Along with the upgrade of the standard Civic, the Civic CRX also underwent an upgrade. Utilizing the same B16A VTEC engine as the Civic CRX SiR also produced a mind boggling 160bhp.
While the CRX faded into our memories, the Civic would continue on becoming one of Honda's most successful and popular performance cars. Sticking with the front-wheel drive principle, the Honda Civic was able to break many misconceptions about the non-preferred mode of propulsion. Although the CRX never made it past the 1990's, Honda did try to revive it through the CRZ hybrid, but unfortunately, although the CRZ is quite a cool looking car, it failed to capture the same amount of impact as the original CRX.
Honda (Quint) Integra
While, we're at it with the Honda Civic, let's look at another car that was another variant of the Civic, the Integra. Developed with sportiness and luxury in mind, the Integra, to explain simply, a larger, luxury sport variant of the Civic. In fact, every generation of Integra was developed from the base Civic of that era. Debuted in 1986, the DA1 Integra (highest trim) featured the same 135bhp DA16 engine as the CRX Si in the same generation, giving it similar performance, although the Integra was heavier due to the added luxuries.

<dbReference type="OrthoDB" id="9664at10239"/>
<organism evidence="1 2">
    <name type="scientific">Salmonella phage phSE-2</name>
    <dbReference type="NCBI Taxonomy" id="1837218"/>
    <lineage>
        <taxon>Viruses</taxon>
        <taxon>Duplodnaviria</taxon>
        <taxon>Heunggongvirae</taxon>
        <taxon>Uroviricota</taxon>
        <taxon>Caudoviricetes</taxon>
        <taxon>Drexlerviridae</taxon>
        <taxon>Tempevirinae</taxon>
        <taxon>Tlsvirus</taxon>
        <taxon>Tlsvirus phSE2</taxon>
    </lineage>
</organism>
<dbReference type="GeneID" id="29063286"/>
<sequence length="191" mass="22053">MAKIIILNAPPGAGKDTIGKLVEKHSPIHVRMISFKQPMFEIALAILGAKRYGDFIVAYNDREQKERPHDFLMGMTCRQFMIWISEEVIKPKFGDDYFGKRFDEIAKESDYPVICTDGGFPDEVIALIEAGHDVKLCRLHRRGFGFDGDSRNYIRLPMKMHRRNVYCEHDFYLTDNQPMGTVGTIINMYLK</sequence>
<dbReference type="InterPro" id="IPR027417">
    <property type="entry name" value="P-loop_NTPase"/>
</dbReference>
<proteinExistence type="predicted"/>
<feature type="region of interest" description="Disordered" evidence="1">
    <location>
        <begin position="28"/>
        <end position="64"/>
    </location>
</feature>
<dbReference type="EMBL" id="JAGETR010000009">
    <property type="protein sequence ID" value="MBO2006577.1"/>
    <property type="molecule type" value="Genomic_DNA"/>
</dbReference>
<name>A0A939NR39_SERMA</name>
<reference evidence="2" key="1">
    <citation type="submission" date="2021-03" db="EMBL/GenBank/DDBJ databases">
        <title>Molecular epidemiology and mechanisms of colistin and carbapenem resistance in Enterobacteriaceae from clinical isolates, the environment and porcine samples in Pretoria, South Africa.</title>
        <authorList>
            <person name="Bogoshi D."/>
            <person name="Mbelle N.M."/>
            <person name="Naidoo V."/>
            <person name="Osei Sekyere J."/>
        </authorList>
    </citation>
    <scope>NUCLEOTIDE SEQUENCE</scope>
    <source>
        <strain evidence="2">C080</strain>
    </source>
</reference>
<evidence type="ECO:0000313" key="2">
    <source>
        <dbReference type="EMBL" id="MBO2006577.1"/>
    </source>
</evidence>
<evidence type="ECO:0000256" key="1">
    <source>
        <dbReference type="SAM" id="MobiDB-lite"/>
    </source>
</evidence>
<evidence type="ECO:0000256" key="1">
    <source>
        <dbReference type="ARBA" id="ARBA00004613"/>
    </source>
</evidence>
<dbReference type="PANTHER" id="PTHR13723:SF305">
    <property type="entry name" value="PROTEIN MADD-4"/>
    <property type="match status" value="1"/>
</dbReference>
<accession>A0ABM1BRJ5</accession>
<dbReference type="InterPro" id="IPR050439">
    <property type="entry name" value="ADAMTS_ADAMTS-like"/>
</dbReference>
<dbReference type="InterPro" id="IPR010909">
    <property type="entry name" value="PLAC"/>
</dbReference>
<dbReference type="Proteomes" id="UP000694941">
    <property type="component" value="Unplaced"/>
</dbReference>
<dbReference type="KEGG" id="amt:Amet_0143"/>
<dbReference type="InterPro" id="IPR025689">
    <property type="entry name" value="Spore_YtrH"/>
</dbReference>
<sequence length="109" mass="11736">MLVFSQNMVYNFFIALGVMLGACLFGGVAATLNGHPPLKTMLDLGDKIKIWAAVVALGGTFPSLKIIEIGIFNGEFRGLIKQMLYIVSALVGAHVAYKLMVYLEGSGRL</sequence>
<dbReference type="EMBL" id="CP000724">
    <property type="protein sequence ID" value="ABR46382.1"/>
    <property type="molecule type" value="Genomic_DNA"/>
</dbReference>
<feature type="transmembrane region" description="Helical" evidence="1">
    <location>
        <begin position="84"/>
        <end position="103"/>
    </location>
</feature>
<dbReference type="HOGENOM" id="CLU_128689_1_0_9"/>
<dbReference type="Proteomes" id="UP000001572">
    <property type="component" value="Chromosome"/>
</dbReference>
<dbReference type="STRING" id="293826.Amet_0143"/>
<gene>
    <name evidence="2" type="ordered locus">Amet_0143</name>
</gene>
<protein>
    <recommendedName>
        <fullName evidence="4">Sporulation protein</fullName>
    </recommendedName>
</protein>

Like the Civic, the Integra needs no introduction. Developed with the Honda Legend and Vigor to jumpstart Honda's luxury Acura brand, the Integra would leave quite an impact on the motoring world. Subsequent generations would go hand in hand with its Civic cousin as one of the best front wheel drive cars ever. Although the Integra's legacy is a long one, it inevitably saw its end in the early 2000's with the DC-5, but will forever be considered a JDM icon.
Toyota Celica A60
The Celica, like the Civic, is one of the greatest icons to ever come out of Japan. By the time the 1980's rolled around, the A60 Celica made its debut. Produced throughout the entirety of the 80's the A60 Celica was considered the last "classic Celica". It was also the last Celica to feature rear wheel drive, with subsequent generations only providing front or all wheel drive.
Producing 120bhp, the Celica proved quite the rival to cars such as the Civic, but the Celica was not done.
Known to the rest of the world as the Supra, the A60 Supra is more correctly called the Celica Supra, or in the case of Japan, the Celica XX. As the ultimate Celica, the Celica XX produced a monstrous 168bhp with a top speed of 130mph, proving quite a formidable machine. The legacy the A60 leaves behind is also immense. Of course, subsequent Celicas would continue on to be great performance cars such as the Celica GT-Four, but more importantly, the Celica XX would finally split off and become one of the most iconic Japanese sports cars of all time, the Toyota Supra.